What I said:
Hi Eric, Mark Weiss, I can’t resist.
I didn’t see the meeting and I haven’t seen the tape, either, but The Post quotes you regarding the term “privatization” as it applies to Downtown North parking and I think you misuse the term, with due respect.
“Privatization” would be what happened in Chicago where Rahm Emanuel, for example, someone paid a million dollars—, a billion dollars to collect all the parking revenues for the next 50 years in Chicago. and then they realize “Oops” it was worth ’10X’ that, ten billion, and they look stupid. That’s “privatization”. If We The People some of whom live on Bryant Street — in the first 300 blocks —three blocks — wish to regulate, that’s not “privatization”. That’s “regulation”. And I don’t know why you’re unclear on that. But “privatization” is an entirely more pernicious and separate matter, heretofore, separate.
Have a great trip, talk to you later. Bye.
This was back in November, shortly after elections.
What his email attachment claims I said:
Hi Eric, Mark Wise. I can’t resist. That’s the I didn’t see the meeting. But the I haven’t seen the J be there, but the post quotes, too. Regarding. The term privatize issue, as it applies to downtown north parking and I think you miss use the term. With due respect, privatization wouldn’t be what happen in Chicago. Where, Ron Emmanuel, For example, someone paid a million dollar billion dollars to collect all the parking revenues for the next 50 years in Chicago. And I realize pokes it was worth ten. Expeditor’s for ten billion that’s stupid. That’s privatization. If We, the people. Some of them live. I’m Brian street in the first 300 box. 33 blocks wish to regulate that’s not privatization. That’s a regulation And I, don’t know why you’re on clear on that. But privatization. Is it internally more print issues, and separate matter here 2 floor, separate. Have a great trip talk to you later. Bye.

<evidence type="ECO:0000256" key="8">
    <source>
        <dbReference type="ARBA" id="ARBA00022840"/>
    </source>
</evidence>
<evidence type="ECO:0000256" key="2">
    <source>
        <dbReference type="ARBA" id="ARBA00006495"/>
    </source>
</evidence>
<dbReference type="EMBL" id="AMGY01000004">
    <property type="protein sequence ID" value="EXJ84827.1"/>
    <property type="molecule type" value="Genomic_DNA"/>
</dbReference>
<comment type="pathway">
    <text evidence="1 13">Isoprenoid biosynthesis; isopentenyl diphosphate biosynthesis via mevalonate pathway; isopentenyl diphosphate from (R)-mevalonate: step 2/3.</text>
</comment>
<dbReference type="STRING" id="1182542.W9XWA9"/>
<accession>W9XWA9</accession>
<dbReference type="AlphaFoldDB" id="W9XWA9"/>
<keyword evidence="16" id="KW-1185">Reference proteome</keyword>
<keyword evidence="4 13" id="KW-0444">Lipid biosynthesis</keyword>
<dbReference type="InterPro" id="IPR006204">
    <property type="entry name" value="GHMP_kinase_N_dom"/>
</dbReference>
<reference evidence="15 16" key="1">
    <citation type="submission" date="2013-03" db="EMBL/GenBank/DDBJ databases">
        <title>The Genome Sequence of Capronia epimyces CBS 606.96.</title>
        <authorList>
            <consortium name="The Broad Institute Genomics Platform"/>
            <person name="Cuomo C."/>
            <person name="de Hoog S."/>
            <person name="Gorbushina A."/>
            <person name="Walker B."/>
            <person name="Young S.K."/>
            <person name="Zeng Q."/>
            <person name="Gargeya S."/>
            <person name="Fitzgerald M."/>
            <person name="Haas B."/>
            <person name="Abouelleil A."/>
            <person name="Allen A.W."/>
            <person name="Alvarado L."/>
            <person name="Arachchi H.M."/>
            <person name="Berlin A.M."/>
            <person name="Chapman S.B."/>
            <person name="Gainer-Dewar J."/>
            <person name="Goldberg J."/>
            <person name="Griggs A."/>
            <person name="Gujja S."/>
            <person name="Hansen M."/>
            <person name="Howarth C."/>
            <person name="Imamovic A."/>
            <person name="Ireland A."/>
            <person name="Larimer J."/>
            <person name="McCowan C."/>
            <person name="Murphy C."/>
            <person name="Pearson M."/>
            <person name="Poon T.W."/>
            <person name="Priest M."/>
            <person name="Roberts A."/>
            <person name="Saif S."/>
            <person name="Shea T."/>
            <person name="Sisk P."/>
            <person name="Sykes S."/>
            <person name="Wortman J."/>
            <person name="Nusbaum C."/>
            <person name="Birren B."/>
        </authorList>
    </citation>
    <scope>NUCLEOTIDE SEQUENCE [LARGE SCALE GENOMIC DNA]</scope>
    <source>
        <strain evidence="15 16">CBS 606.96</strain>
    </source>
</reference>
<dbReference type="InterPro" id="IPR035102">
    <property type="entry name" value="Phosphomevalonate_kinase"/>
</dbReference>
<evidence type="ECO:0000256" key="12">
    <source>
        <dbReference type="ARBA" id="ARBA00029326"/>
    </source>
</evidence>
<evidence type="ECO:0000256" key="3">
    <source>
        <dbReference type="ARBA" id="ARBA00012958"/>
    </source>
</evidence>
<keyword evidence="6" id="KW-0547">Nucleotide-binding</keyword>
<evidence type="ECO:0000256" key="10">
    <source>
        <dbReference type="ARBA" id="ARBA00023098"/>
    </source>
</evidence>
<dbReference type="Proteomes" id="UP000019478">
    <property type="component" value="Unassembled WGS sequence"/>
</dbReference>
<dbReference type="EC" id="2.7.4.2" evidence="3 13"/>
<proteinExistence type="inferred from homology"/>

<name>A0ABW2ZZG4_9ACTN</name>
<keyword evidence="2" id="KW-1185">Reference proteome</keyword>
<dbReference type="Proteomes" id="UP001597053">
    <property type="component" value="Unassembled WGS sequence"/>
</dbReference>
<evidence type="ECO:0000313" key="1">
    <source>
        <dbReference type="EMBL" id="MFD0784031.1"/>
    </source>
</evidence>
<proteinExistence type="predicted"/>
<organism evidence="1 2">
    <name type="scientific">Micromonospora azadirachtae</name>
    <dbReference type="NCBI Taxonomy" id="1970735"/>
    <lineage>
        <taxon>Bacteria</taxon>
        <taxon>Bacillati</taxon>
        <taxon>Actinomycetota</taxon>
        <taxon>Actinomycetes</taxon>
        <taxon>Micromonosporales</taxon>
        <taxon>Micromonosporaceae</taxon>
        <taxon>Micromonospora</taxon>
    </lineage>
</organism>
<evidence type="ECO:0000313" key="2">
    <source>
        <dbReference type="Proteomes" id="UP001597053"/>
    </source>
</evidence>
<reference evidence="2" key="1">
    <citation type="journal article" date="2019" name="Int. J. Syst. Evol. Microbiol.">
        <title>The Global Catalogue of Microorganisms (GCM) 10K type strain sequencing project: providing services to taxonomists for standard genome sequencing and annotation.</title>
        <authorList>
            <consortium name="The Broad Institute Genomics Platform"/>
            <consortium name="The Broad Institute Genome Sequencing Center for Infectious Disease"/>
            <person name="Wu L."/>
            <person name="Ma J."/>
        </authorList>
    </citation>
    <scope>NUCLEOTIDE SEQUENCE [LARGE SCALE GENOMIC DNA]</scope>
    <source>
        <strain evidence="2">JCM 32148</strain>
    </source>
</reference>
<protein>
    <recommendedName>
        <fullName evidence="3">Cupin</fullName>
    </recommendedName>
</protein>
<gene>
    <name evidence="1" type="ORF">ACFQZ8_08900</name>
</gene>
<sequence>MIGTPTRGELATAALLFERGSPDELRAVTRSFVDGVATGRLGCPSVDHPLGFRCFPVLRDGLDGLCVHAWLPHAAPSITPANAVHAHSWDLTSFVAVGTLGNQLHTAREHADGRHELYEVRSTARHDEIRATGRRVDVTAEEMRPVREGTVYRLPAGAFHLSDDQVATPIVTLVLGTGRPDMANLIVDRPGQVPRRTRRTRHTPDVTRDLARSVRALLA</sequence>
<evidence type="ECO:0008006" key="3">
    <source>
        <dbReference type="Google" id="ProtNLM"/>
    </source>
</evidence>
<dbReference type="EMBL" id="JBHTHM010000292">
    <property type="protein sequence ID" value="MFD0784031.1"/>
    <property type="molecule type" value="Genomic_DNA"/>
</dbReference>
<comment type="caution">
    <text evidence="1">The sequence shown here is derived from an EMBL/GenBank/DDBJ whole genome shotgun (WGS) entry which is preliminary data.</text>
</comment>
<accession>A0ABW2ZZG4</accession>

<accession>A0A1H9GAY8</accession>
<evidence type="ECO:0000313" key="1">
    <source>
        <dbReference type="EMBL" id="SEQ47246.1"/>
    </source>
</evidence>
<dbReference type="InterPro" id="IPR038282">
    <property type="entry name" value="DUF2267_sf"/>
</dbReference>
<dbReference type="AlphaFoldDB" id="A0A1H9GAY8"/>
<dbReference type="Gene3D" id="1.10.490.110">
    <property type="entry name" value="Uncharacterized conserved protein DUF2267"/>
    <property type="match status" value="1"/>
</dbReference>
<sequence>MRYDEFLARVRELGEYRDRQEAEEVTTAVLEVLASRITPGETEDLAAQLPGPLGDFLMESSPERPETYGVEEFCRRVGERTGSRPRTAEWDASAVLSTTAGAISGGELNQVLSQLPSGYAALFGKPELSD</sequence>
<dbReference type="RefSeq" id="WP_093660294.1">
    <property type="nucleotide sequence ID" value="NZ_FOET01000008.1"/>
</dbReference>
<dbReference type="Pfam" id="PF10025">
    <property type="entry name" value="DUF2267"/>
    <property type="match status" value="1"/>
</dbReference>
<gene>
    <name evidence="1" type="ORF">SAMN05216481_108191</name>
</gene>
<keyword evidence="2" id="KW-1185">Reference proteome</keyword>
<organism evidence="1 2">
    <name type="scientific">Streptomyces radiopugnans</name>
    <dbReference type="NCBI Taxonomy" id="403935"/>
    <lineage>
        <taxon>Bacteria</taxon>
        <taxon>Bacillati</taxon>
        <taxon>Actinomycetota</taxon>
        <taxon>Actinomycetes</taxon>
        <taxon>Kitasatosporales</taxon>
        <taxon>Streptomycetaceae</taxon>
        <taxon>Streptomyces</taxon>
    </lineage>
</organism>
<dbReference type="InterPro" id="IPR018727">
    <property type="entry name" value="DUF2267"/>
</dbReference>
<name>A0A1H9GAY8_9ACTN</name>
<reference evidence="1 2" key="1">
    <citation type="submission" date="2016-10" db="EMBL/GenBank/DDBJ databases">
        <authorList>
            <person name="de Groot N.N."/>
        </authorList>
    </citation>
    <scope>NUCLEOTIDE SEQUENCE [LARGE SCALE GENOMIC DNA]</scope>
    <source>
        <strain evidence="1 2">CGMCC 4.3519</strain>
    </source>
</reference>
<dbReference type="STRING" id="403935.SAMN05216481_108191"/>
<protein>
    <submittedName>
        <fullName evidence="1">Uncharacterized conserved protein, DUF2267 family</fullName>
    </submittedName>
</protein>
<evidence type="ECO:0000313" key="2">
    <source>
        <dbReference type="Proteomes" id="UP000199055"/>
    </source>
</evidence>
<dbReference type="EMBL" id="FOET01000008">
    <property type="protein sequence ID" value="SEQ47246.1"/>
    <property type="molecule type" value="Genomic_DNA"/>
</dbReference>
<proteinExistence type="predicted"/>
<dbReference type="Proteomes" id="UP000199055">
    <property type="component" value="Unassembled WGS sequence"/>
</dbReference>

And his response, which actually indicates he heard me properly or you be the judge. (and we had a quick further back-and-forth on somewhat related topics. Don’t get me wrong I like and respect Eric, but I do wonder if the gadgetry helps or hinders, and his background is smack-dab-in-the-middle of the widget-wonder-complex, which of course is why he owns a house here and I, the arts guy, still rent):
thanks for your comment re: privatization.
yes, perhaps it’s not the right term.
a regulation that sets aside a group of streets that everyone in the city has paid for and makes them for the semi-exclusive use of those who live there smacks of elitism and entitlement. The people who are hurt are small businesses (whose employees will have more difficulty finding affordable parking). My point was that we should at least charge a market rate for this “regulation”. The city’s projection is that this program will cost $500-700k/year to administer. And that’s for ONE neighborhood.
For a city that has difficulty finding a budget to help the homeless or the displaced residents living in our trailer park, spending this kind of money to ensure that I don’t have to always park in my driveway (and god forbid a dude who serves me at Sanchos gets to park anywhere near my house) feels unseemly.
Having said that, I supported the citywide ordinance if there is broad neighborhood support. I just think that we need to properly price parking.
here is a link to a discussion of the actual deal, which was made in 2008, before Rahm took office (and I admit I said his name wrong) and the math is more complicated than my description of it, and he is probably correcting the deal somewhat.
There’s also something called Privatization Watch that I subscribe to but never read because all their subject lines are the same and never indicate what the topic actually is.